According to Democratic pollsters, my Abuela Linda was a lost cause. Her profile embodied the model Republican voter in Miami: a senior Cuban-American still allergic to the word izquierda. Yet on the eve before the midterm elections, my grandmother found herself knocking on doors, persuading Cuban women to vote for Democrats this year. In between reminiscing about Havana and the difficulties that came with learning English, some of these women found common ground and hope, similar to what they felt decades ago when they made the painful decision to leave Cuba for the US. And one by one, door after door – some reluctantly coaxed – they broke with tradition and unknowingly became part of a trend that could lead the Democratic party to a major win in 2020: the Latina blue wave.
This starts with recognizing that our communities are not a monolith.
But to achieve the full potential of of this wave, the Democratic party must continue to improve the way it approaches the Latinx electorate. We’ve come a long way and, if we go that extra mile, the results could be groundbreaking. This starts with recognizing that our communities are not a monolith and our political leanings are influenced by numerous factors, including location, race, sexual orientation, and gender. And it’s in this last category where we can truly make strides.
Not surprisingly, on Tuesday night, we confirmed that the resistance is, in fact, female. The fervor felt on the streets translated into local governments and a Congress that now houses more women than ever before – including women with surnames like Hidalgo, Lujan Grisham, Cancela, Escobar, Garcia, and Ocasio-Cortez. Tuesday showed that Latinas can win races up and down the ballot, and they can also transform the face of politics.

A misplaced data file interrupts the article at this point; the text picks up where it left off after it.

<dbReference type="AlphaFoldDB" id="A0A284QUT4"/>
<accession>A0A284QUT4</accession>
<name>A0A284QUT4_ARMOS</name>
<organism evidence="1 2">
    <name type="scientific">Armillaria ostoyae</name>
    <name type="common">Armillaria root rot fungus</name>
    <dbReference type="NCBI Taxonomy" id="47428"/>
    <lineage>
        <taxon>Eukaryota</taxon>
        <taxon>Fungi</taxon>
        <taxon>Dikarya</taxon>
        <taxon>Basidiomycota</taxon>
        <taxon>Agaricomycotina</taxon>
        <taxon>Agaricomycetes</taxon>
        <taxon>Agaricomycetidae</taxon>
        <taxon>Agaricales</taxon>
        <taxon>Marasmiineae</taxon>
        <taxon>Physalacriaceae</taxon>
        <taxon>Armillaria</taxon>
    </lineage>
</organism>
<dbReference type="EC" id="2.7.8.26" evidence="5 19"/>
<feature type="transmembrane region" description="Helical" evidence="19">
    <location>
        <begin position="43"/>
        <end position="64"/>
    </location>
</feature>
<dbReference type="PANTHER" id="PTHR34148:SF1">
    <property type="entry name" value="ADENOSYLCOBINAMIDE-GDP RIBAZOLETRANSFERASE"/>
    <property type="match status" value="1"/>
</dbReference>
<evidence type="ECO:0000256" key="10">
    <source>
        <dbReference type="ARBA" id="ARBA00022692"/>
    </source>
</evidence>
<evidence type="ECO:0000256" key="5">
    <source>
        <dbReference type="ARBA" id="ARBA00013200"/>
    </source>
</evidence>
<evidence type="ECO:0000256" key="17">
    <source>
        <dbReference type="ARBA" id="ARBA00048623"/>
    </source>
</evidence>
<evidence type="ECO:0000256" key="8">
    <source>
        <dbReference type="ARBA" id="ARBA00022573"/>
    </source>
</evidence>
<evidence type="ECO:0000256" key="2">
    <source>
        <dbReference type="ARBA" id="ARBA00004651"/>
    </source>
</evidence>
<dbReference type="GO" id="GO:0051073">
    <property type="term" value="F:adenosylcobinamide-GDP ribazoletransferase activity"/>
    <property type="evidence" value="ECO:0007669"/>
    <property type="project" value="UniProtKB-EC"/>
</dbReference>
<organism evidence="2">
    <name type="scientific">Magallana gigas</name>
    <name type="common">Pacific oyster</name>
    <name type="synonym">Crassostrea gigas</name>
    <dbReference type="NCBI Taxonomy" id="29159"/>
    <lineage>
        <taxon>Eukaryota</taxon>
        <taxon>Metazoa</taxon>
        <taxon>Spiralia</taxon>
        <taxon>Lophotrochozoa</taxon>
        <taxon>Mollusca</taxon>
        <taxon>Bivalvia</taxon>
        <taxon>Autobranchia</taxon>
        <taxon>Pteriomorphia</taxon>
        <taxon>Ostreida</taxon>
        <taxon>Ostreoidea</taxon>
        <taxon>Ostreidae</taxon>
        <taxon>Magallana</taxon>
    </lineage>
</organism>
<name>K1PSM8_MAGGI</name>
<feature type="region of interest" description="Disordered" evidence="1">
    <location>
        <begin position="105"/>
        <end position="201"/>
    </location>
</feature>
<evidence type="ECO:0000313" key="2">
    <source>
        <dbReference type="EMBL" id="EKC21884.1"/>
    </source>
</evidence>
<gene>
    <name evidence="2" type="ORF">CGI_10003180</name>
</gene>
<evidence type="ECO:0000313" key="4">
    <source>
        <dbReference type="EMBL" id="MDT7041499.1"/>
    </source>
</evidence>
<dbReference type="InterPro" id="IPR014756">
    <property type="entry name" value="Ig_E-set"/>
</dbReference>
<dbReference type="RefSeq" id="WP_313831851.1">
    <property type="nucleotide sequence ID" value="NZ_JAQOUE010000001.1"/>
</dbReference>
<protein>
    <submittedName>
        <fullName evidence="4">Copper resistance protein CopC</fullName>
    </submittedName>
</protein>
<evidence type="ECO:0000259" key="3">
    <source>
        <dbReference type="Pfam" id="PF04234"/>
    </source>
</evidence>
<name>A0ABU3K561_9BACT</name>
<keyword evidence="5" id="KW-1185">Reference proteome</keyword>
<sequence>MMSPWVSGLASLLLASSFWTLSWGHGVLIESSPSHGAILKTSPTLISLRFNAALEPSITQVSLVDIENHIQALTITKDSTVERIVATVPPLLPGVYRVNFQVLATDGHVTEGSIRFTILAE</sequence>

However, we can make an ever bigger impact. Since the 1980s, women have outvoted men. Political scientists hypothesize this is because of several reasons, including the possibility that women more frequently feel the effects of the government in their everyday lives. Within the Latinx community, Latinas also outvote men, and at higher rates than white women outvote white men, according to a study on Latina voters by Unidos US and California Civic Engagement Project. Young Latinas – aged 18 to 24 – are particularly engaged, and outvote Latinos at especially high rates. In 2016, 40.7 percent of Latinas in this age group went out to the polls versus 27.9 percent of Latinos. Women do all this while making up slightly less than half of the Latino population.
During the midterms, we saw more of this trend. Not only did a record number of women turn out this year, but each vote solidified the theory that women of color are the Democrats’ biggest warriors. In Nevada, 54 percent of Latino men voted for Democratic candidates in the Senate race compared to 75 percent of Latinas. Preliminary exit polls also indicate that, in key states, Latinas voted blue more reliably than Latinos and outpaced them. Once again, Latinas have shown they’re forcefully swinging the pendulum in the battlefield.